TC TO JANE WELSH CARLYLE ; 29 March 1842; DOI: 10.1215/lt-18420329-TC-JWC-01; CL 14: 104-106
TC TO JANE WELSH CARLYLE
Templand, Tuesday, 29 March 1842—
Dearest,—Take a word today too, before I go away. The weather is grim, blustery, but dry; I must go at half-past two or at four. I shall hardly be back till Thursday.
The poor violets I am afraid are hardly out; indeed I am not quite sure that those little blue things are they, but there is nothing else here of a violet colour. These have got so far under the shelter of one of the laurel bushes. Our rude wind blue1 down the westernmost of the two big hollies at the crossing of the walks; I have mended it as my strength could, till more strength arrive; it will still grow its time. These red flowers are the only perfect ones. Poor flowers!—
Today the little chair for Scotsbrig being to go over, I have directed old Mary to accompany and convey at the same time all the flower-pots in the window at the stairhead to Mrs Russell; the old bronzed stucco urns that were once ours and now stand on the sideboard are to go to her at the same time. It seems to me not impossible that the drawing-room fire-screens may be got packed somewhere about the sideboard; we will wait till we see. I have sent the smaller of the two Pictures to Mrs M'Veagh, the one I think called three generations; it was easier for old Mary to carry: the resemblance of the child to you was not visible to me. Cousin Johnny's2 picture is already either in Liverpool or London; I think they gave it to himself. I know not yet what memorial to get for Jean and for Mary; but I shall find something. I have given a poor Boy of Dr Russell's,3 whom she liked, who staid here three nights when one of her miserable servants failed, a Tardy's Dictionary and an old Livy;4 I remembered the Tardy, but thought a charitable orphan heart best deserved it.
I have had the Letter-cutter here this morning, and given him minute instructions; he is to have the Inscription done on Saturday night come a week, and to bring me Cranston the Innkeeper's5 certificate. I have also had another man. I begin again to hope that in about two weeks more I may have all things done.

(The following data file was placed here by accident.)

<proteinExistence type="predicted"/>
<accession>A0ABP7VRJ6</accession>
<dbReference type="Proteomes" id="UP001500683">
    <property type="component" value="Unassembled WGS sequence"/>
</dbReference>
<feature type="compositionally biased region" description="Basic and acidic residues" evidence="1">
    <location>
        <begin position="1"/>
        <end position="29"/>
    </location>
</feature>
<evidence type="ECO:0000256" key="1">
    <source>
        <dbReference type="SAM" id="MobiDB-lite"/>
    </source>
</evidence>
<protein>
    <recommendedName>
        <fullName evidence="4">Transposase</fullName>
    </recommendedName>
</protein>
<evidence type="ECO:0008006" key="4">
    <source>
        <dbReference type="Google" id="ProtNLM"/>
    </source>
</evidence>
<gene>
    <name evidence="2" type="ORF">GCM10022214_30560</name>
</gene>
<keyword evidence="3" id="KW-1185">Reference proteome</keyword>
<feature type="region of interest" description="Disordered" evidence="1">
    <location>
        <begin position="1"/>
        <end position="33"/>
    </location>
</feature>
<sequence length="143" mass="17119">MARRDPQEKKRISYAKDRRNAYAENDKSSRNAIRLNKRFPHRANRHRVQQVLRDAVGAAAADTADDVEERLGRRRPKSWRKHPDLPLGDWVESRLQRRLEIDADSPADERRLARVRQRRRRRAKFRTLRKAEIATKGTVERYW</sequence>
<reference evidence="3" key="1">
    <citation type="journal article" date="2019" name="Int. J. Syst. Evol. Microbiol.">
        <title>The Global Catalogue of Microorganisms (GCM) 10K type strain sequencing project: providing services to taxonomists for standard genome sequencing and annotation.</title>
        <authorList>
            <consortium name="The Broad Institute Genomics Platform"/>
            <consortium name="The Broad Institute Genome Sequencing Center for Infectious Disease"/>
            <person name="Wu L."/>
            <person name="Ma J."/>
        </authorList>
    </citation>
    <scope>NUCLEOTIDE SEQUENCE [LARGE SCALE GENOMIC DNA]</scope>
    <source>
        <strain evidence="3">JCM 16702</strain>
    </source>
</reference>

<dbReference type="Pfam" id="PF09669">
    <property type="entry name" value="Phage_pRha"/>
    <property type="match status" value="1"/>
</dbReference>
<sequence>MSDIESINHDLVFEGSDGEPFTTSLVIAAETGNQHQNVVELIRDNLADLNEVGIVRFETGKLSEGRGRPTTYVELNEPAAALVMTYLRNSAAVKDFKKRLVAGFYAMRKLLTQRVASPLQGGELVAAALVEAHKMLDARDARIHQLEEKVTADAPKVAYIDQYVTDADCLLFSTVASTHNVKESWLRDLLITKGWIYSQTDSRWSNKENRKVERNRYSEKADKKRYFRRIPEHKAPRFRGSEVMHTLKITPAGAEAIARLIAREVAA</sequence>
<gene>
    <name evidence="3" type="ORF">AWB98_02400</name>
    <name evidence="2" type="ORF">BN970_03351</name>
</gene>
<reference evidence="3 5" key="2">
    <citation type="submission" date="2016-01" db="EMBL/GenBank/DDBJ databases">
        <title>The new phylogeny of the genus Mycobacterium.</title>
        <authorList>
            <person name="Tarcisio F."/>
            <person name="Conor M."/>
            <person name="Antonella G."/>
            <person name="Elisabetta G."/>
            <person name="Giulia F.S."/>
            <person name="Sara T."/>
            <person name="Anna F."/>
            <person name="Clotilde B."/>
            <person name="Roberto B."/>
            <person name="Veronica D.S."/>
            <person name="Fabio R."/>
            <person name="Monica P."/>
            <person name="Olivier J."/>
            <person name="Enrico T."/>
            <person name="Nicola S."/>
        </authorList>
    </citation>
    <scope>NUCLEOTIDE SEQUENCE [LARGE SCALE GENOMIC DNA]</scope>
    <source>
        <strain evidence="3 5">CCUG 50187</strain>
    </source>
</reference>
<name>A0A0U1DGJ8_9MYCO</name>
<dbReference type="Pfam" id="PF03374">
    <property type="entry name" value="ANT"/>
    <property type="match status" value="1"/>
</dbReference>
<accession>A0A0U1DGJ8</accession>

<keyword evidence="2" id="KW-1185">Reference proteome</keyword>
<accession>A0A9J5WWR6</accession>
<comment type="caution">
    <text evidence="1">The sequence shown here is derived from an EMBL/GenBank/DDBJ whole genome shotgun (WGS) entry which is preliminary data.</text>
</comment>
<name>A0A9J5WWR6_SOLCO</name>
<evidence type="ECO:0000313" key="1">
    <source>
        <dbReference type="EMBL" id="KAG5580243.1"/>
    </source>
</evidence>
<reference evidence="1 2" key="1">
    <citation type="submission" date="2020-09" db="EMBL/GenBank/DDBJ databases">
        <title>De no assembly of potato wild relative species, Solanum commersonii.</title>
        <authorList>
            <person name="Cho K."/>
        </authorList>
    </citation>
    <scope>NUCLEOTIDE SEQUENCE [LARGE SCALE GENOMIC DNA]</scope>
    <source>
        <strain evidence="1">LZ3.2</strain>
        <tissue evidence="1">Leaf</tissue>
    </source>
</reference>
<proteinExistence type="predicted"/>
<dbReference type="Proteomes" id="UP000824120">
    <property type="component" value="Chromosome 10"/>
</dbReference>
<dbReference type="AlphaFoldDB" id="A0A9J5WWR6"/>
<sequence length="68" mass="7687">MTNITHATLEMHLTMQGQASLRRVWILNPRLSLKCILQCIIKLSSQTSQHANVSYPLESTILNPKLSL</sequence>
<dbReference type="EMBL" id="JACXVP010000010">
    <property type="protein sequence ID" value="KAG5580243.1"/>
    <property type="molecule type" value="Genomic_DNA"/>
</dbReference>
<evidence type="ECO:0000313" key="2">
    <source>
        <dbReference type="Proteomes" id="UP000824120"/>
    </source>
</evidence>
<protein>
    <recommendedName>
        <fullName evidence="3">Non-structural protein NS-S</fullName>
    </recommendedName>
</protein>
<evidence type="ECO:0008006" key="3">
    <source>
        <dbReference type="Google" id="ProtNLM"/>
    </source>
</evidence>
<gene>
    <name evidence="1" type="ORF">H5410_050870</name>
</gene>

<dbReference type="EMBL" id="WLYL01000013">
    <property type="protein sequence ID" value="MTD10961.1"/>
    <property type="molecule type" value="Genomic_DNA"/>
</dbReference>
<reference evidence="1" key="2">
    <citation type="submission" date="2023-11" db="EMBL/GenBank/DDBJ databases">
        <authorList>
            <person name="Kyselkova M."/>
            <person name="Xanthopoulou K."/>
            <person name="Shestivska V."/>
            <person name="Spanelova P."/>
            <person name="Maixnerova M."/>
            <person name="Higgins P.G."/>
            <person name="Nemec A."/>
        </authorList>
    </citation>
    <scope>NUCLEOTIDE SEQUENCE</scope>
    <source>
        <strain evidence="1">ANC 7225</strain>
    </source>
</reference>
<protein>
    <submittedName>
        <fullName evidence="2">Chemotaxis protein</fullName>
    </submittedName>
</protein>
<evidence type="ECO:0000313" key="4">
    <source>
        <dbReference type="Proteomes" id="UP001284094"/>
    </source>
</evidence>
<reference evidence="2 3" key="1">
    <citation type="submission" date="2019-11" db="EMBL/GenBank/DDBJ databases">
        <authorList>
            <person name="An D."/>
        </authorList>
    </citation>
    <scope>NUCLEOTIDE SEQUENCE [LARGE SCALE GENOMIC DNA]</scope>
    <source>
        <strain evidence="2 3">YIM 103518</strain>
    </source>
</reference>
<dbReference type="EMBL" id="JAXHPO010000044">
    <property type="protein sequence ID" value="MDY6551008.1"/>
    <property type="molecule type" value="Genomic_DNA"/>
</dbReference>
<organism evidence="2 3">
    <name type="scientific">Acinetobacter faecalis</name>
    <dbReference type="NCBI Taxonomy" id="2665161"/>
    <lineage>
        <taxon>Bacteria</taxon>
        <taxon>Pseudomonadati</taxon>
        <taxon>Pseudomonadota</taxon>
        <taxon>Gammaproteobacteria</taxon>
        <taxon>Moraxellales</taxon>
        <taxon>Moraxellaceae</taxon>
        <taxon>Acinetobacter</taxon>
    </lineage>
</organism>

In the drawing room, I perceive, are two Tables; one a round or oval (very like the down-stairs one at Chelsea), the other a smallish square one that stands under the hanging book-shelves. Which of these? I sent one of the four-footed stools along with the little chair to my Mother. Have you any use at all for these dining-room window-curtains? It seems they do not go with the house; they are of blue glazed cotton, and appropriate where they are: if I knew what to buy them in again at—?— Or on the whole why trouble you with I shall have M'Caig's List at my return; I will mark out whatever is not to be sold in that,—and endeavour to get more perfectly by heart the things here; which hitherto I cannot yet perfectly do.
What becomes of you my poor Wife? Can you read anything within doors in your seclusion? Let not the day pass with you in sad thoughts alone! Friends do not yet know that you will see anybody, or perhaps more than enough of them were about you. Would you not like to see Mrs Jameson? The Sterlings are far off; but indeed in them is not much resource,—except their kindness, which even in old Sterling is very genuine.
I have written to T. Spedding and to Lockhart; I think of writing again to Thomas Erskine: in the long evenings, when there is not moonlight for a walk, I write somewhat, or read old wrecks of books: my very sadness and vacancy is profitable to me. Let us look our miseries in the face, the truth in the face, however miserable. Man was not made to be wretched; it is his own fault if his Life be not great and glorious however full of toils and tears. Adieu my poor dear orphaned one. I am thine ever
Love to Cousin Jeannie, and tell her to mind the sun and the Fly into Kent and Dulwich— They announce James Menteith;6 I wish he had chosen another time!